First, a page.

Powerful gusts batter us as we stagger out of camp in the morning. When we reach the valley floor, I can’t help but notice that it’s not windy at all here and there’s excellent camping all over the place. But there’s no point regretting that now.
The morning climb is mentally and physically taxing: it’s not steep, but numerous micro ups and downs make it hard to develop a steady rhythm. I have no clue what time it is because I still have my phone off after submerging it yesterday.
The rain and wind return in full force as we gain altitude. Two-thirds of the way up, we stagger into Refuge de Joclar and just sit at the table for a few minutes, regrouping.
Now that I’ve been helpfully reminded of how awful it is to be stuck outside in the cold and wet, hiking through the coming storm is starting to seem like not such a great idea. I could get used to this whole “being indoors” thing.
It’s still raining and the wind has reached a fever pitch by the time we leave the refuge. Forty, sixty, seventy kilometer-per-hour gusts beat against our eardrums. We totter past the two Joclar lakes on uneven terrain while the gale occasionally sends us stumbling. Oh yeah, baby, we are definitely getting off trail as soon as possible.
It’s instantly better when we get to the other side of the pass, and the conditions keep improving as we descend. I question my sanity as the clouds break and the weather turns mild. Did that storm even just happen? Is it over for good? Does this mean we can keep hiking after all?
Our plan is to stay the night at l’Hospitalet’s municipal campground and hike a few kilometers to an unmanned cabin tomorrow. We can decide from there whether to push into the high country or shelter in place.
The campground is noisy and the sky looks like impending doom. We sleep like babies despite it all.
Pas de la Casa
The new day dawns heavy and grey. With no need to leave camp early, we lay around listening as cold drops patter against the outside of the tent. Of course, the rain intensifies the moment we get up. We pack quickly and dash over to the bakery for breakfast.
I remain hell-bent on hiking until the moment I set foot in the cozy interior. Coming in here is like sinking into a hot bath, and I feel my resolve melting away.
I look behind me at the cold grey rain sheeting down outside. Then I look back at the pile of warm, buttery croissants behind the bakery counter. I suck in a lungful of cinnamon-scented air and exhale a long sigh of resignation.
In truth, the writing has been on the wall for days: tackling this storm is a dumb idea and we shouldn’t do it. The precipitation, the windchill, and the high elevations we’ll encounter in the next section could be a deadly combination for an underprepared hiker.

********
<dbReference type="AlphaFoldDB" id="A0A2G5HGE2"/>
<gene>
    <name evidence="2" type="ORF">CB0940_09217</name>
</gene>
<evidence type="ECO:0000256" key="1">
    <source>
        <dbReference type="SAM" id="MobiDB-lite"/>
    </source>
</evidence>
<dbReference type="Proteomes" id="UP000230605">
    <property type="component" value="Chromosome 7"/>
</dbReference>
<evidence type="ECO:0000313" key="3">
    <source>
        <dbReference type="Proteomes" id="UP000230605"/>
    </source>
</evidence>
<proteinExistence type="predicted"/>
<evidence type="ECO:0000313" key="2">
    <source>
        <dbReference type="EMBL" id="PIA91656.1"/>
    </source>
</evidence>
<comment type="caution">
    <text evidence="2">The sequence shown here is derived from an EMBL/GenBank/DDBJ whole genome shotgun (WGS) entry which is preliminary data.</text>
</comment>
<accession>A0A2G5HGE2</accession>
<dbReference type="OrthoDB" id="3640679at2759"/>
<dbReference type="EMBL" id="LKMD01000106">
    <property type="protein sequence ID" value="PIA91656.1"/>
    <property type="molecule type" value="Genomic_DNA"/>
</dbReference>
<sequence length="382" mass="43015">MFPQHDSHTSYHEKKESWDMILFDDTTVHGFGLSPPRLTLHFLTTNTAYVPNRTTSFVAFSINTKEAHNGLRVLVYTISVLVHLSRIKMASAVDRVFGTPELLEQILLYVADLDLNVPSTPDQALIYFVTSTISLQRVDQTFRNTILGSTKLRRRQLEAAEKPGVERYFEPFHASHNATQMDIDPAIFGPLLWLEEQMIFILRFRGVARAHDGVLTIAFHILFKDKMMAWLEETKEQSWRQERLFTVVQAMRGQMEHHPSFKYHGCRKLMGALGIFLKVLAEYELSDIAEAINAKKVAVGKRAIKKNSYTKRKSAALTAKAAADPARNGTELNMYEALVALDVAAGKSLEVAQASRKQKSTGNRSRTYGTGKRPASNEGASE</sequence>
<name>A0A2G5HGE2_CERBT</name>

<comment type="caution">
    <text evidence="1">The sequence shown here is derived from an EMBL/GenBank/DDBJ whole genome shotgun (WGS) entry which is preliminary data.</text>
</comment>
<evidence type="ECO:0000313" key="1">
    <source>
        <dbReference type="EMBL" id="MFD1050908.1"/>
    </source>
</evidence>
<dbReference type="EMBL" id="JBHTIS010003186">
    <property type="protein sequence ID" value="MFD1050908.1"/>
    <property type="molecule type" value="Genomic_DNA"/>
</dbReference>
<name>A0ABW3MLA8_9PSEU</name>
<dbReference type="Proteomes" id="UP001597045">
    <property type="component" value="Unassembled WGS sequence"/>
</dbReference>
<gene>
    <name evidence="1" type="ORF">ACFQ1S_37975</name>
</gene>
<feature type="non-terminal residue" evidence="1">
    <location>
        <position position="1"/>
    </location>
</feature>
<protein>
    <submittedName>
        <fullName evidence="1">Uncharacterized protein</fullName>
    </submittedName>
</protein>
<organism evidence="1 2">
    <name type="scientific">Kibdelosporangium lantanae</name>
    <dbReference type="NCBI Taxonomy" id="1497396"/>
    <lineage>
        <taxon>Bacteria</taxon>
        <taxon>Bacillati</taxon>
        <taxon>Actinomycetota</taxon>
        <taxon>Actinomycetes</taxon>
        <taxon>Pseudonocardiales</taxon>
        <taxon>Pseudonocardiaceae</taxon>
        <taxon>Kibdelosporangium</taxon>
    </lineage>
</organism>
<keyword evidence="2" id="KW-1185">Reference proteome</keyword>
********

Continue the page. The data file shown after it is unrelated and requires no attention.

Harv has always been on Team Don’t Hike Through a Snowstorm and has been patiently waiting for me to get on his wavelength. Now that I’m here, he wastes no time bumming us a ride to the closest town with any available lodging.
Pas de la Casa is a soulless, cursed place. The Andorran border town consists of about 25 “supermarkets” that mostly sell frying pans, perfume, tobacco, Jim Beam, and giant boxes of nougat.
Above the storefronts loom several dozen high-rise hotels for people who need multiple consecutive days to peruse the 25 supermarkets. There’s nothing else: no cafes, no parks, no houses – nothing that would help create the vibrant fabric of a real town.
But it’s perfect for a couple of hikers desperate to escape the weather. We get a room and hole up for several days while the wind howls and the mountains slowly turn white. We read, listen to the news in Spanish, stretch, and make endless cups of tea.
I turn my phone back on and it works perfectly. Miracle! I guess it’s true what they say about the new iPhones being waterproof.
While we’re lazing around town, Karel Sabbe sets the supported FKT on the Pacific Crest Trail: 46 days, 12 hours, and 50 minutes. He just finished the PCT in less time than it’s going to take Harv and me to hike the freaking HRP. What a guy!
I text our Belgian friends about it. Lukas and Nathalie respond – they say it’s pretty rough in the mountains right now, but they’re weathering the storm so far. I’m glad they’re safe.
This unplanned zero is frustrating but not as depressing as I’d feared it would be. It’s hard to be salty about staying safe and warm indoors when the outside world looks so very uncomfortable.
Sadly, all this snow means we won’t get to summit the iconic Pic Carlit on this trip. But I’m proud of us for respecting our limitations and making a decision that feels smart and safe. We’ll hike out again when the storm clears.